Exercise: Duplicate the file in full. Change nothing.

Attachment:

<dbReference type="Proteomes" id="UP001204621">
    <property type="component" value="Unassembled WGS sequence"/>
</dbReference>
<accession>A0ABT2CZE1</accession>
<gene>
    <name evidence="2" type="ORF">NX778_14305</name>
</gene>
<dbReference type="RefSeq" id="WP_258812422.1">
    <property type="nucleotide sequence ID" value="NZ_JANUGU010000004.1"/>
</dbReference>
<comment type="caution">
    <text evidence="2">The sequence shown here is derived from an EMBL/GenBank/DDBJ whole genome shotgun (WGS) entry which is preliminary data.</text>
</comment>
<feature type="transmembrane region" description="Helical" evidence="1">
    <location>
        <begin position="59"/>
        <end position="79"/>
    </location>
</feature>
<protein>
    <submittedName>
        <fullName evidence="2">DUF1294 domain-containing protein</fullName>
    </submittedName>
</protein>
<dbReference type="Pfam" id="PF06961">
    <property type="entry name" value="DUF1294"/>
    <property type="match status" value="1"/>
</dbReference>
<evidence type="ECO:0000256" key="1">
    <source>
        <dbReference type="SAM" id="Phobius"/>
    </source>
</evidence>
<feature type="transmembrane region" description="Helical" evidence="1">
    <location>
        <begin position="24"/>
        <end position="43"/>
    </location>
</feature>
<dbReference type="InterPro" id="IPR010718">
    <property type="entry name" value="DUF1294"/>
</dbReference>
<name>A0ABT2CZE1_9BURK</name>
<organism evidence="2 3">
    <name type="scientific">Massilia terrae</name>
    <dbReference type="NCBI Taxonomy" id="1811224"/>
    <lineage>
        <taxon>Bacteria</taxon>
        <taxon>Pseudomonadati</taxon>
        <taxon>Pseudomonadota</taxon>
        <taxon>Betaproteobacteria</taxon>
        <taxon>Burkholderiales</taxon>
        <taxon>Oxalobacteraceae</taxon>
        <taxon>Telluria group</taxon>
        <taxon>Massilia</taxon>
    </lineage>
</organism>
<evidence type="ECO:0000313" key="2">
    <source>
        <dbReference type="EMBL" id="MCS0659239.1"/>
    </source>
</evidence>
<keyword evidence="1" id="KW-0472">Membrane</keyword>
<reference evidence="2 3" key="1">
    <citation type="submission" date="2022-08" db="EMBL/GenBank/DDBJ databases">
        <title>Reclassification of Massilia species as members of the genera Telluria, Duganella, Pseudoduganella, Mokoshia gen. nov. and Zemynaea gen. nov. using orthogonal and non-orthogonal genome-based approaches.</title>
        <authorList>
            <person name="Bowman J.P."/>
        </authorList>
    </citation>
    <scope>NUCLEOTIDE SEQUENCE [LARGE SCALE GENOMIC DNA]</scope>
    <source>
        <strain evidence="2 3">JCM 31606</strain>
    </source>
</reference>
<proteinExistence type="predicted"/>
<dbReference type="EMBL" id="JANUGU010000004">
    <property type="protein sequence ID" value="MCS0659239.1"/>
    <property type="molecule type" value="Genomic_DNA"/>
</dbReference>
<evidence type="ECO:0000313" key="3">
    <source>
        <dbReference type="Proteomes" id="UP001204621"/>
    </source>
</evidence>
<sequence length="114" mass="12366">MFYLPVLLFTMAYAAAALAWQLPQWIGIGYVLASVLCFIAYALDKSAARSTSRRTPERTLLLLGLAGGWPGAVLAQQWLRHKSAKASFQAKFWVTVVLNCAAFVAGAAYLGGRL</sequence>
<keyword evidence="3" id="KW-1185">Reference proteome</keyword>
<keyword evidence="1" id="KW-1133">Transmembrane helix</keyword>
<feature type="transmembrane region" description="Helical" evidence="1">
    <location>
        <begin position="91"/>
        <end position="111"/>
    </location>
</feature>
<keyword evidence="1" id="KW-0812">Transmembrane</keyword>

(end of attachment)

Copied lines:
<dbReference type="Proteomes" id="UP001204621">
    <property type="component" value="Unassembled WGS sequence"/>
</dbReference>
<accession>A0ABT2CZE1</accession>
<gene>
    <name evidence="2" type="ORF">NX778_14305</name>
</gene>
<dbReference type="RefSeq" id="WP_258812422.1">
    <property type="nucleotide sequence ID" value="NZ_JANUGU010000004.1"/>
</dbReference>
<comment type="caution">
    <text evidence="2">The sequence shown here is derived from an EMBL/GenBank/DDBJ whole genome shotgun (WGS) entry which is preliminary data.</text>
</comment>
<feature type="transmembrane region" description="Helical" evidence="1">
    <location>
        <begin position="59"/>
        <end position="79"/>
    </location>
</feature>
<protein>
    <submittedName>
        <fullName evidence="2">DUF1294 domain-containing protein</fullName>
    </submittedName>
</protein>
<dbReference type="Pfam" id="PF06961">
    <property type="entry name" value="DUF1294"/>
    <property type="match status" value="1"/>
</dbReference>
<evidence type="ECO:0000256" key="1">
    <source>
        <dbReference type="SAM" id="Phobius"/>
    </source>
</evidence>
<feature type="transmembrane region" description="Helical" evidence="1">
    <location>
        <begin position="24"/>
        <end position="43"/>
    </location>
</feature>
<dbReference type="InterPro" id="IPR010718">
    <property type="entry name" value="DUF1294"/>
</dbReference>
<name>A0ABT2CZE1_9BURK</name>
<organism evidence="2 3">
    <name type="scientific">Massilia terrae</name>
    <dbReference type="NCBI Taxonomy" id="1811224"/>
    <lineage>
        <taxon>Bacteria</taxon>
        <taxon>Pseudomonadati</taxon>
        <taxon>Pseudomonadota</taxon>
        <taxon>Betaproteobacteria</taxon>
        <taxon>Burkholderiales</taxon>
        <taxon>Oxalobacteraceae</taxon>
        <taxon>Telluria group</taxon>
        <taxon>Massilia</taxon>
    </lineage>
</organism>
<evidence type="ECO:0000313" key="2">
    <source>
        <dbReference type="EMBL" id="MCS0659239.1"/>
    </source>
</evidence>
<keyword evidence="1" id="KW-0472">Membrane</keyword>
<reference evidence="2 3" key="1">
    <citation type="submission" date="2022-08" db="EMBL/GenBank/DDBJ databases">
        <title>Reclassification of Massilia species as members of the genera Telluria, Duganella, Pseudoduganella, Mokoshia gen. nov. and Zemynaea gen. nov. using orthogonal and non-orthogonal genome-based approaches.</title>
        <authorList>
            <person name="Bowman J.P."/>
        </authorList>
    </citation>
    <scope>NUCLEOTIDE SEQUENCE [LARGE SCALE GENOMIC DNA]</scope>
    <source>
        <strain evidence="2 3">JCM 31606</strain>
    </source>
</reference>
<proteinExistence type="predicted"/>
<dbReference type="EMBL" id="JANUGU010000004">
    <property type="protein sequence ID" value="MCS0659239.1"/>
    <property type="molecule type" value="Genomic_DNA"/>
</dbReference>
<evidence type="ECO:0000313" key="3">
    <source>
        <dbReference type="Proteomes" id="UP001204621"/>
    </source>
</evidence>
<sequence length="114" mass="12366">MFYLPVLLFTMAYAAAALAWQLPQWIGIGYVLASVLCFIAYALDKSAARSTSRRTPERTLLLLGLAGGWPGAVLAQQWLRHKSAKASFQAKFWVTVVLNCAAFVAGAAYLGGRL</sequence>
<keyword evidence="3" id="KW-1185">Reference proteome</keyword>
<keyword evidence="1" id="KW-1133">Transmembrane helix</keyword>
<feature type="transmembrane region" description="Helical" evidence="1">
    <location>
        <begin position="91"/>
        <end position="111"/>
    </location>
</feature>
<keyword evidence="1" id="KW-0812">Transmembrane</keyword>